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It’s not essential Islamic practice – Court backs Indian state’s ban on Muslim hijab in schools

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A court in the southern Indian state of Karnataka on Tuesday March 15, upheld a ban on hijabs, or Muslim headscarves, in schools and colleges in a ruling that could deepen the religious divide in the country.

The Karnataka High Court ruled against female Muslim students who challenged a ban imposed by a school in January and later endorsed by the state government, with the judges arguing that wearing the hijab is not “essential” for Muslims.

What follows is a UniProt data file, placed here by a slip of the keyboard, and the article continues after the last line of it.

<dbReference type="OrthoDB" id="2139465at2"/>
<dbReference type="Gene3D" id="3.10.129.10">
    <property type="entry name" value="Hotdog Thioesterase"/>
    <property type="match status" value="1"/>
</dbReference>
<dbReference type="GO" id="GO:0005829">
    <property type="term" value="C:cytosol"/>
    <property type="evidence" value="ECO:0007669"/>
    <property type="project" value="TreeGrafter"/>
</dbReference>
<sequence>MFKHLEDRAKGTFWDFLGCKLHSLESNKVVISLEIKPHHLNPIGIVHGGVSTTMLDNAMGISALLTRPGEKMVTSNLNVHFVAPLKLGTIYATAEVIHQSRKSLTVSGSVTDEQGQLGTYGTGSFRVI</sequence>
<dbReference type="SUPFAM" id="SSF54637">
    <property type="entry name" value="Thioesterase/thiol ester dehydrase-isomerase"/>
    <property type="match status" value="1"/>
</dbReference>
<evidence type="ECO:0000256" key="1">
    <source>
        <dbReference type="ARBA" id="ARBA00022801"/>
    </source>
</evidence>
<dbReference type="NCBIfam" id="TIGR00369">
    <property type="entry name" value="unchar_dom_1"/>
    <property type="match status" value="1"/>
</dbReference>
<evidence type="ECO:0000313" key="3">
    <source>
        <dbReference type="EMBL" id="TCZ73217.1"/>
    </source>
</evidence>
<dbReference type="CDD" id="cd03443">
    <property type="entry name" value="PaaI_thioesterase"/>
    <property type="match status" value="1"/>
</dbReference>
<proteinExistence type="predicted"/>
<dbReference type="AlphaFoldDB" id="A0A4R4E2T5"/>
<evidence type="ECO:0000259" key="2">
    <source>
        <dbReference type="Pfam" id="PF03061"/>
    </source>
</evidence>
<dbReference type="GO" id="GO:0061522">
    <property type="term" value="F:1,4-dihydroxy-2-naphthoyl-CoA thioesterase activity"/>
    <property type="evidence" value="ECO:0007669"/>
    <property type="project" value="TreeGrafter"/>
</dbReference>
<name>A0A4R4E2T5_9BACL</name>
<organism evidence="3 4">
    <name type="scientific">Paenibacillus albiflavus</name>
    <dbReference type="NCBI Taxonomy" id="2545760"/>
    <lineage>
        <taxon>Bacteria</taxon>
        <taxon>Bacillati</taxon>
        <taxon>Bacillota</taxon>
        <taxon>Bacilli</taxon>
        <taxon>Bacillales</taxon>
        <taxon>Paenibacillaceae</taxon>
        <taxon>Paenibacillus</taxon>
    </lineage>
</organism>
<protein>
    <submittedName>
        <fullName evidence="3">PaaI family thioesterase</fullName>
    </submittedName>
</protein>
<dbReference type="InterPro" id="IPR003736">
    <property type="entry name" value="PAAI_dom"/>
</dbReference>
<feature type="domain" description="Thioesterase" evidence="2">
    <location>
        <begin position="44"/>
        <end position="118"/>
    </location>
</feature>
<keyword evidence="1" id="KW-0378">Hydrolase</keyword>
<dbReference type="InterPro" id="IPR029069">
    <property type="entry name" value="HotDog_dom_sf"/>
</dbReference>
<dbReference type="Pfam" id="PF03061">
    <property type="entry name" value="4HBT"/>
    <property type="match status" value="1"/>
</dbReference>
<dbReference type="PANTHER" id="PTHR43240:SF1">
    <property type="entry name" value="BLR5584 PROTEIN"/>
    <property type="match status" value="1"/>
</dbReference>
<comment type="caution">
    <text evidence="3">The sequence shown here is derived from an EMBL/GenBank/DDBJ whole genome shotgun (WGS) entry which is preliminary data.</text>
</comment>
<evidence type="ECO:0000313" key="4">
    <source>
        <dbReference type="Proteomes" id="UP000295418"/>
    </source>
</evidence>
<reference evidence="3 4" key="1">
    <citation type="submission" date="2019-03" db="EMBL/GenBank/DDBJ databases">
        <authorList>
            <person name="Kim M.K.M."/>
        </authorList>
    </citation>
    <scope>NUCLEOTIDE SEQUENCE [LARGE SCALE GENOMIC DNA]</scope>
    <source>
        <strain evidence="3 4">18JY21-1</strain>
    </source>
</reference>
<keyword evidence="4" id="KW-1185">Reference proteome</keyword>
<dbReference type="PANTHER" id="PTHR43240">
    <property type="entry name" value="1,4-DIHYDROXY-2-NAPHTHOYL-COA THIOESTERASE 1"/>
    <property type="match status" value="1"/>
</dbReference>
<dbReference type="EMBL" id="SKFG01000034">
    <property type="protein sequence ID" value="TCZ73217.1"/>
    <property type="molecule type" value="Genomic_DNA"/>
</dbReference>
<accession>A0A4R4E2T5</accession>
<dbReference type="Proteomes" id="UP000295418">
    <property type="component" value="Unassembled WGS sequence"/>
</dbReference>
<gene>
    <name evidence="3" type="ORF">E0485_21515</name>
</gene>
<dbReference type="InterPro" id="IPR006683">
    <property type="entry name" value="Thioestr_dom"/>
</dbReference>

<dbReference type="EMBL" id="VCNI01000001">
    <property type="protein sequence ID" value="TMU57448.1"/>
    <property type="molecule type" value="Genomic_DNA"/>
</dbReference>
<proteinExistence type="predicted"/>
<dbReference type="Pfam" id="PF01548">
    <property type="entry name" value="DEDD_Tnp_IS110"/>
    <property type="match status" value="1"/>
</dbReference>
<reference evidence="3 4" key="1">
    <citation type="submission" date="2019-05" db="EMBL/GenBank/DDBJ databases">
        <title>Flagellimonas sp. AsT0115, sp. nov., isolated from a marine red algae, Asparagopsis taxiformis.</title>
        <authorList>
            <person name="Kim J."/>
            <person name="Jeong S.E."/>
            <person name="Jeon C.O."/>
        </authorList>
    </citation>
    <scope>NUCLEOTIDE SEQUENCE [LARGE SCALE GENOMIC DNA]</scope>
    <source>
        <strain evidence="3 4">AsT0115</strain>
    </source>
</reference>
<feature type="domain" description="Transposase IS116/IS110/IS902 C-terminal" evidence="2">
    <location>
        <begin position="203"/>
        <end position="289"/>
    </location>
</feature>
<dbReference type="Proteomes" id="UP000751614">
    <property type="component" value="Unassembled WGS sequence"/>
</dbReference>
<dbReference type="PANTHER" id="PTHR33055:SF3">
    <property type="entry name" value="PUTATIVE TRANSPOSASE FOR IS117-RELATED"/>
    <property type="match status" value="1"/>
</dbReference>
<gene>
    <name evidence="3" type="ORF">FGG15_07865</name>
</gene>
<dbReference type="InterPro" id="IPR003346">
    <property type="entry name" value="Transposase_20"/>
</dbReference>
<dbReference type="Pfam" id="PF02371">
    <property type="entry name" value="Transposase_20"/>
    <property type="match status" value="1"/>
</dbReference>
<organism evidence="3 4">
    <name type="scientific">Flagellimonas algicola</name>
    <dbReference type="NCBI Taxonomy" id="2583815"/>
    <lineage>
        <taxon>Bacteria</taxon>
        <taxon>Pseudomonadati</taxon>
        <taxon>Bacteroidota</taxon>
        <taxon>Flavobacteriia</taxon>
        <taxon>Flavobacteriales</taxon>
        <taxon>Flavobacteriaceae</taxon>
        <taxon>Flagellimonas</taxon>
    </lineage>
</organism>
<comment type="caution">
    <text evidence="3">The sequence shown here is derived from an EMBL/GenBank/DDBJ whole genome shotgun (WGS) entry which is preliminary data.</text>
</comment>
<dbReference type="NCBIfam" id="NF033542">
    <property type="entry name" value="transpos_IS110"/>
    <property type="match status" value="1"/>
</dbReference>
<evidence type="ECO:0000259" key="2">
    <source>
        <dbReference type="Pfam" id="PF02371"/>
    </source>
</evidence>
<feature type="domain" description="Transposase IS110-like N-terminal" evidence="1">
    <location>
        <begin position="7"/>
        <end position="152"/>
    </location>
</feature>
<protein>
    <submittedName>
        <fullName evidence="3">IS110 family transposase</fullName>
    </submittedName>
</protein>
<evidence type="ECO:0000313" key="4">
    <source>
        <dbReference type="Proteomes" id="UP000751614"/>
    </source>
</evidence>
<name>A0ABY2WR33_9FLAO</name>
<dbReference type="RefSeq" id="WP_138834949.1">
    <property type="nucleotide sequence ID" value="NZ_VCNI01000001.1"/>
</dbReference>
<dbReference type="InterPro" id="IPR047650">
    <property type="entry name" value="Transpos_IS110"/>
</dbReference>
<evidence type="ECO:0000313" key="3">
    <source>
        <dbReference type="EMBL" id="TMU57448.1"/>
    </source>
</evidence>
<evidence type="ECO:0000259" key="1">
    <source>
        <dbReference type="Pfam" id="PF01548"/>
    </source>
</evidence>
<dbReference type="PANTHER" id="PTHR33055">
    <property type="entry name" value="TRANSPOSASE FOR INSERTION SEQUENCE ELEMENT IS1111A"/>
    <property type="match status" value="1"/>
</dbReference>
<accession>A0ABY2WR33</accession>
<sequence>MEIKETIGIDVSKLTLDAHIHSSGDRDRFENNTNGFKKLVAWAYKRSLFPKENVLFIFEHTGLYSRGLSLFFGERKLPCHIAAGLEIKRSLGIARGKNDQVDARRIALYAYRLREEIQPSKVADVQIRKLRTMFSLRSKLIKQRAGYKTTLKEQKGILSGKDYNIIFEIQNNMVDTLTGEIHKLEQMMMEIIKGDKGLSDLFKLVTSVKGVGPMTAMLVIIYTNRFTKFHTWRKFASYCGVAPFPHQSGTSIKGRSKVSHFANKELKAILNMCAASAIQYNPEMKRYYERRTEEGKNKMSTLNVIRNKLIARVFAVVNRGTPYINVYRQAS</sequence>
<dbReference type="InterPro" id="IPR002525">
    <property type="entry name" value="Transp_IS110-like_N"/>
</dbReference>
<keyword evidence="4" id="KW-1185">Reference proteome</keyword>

“We are of the considered opinion that wearing of hijab by Muslim women does not form a part of essential religious practice in Islamic faith,” the panel of three judges said, dismissing petitions by a group of Muslim students who challenged the relatively new ban.

The verdict comes after months of protests and widespread debate over the rights of Muslim women to wear the hijab in India.

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According to several reports, the protests started in January at a government-run college in Karnataka state’s Udupi district, when six teenage girls were barred from classes for wearing the head covering.

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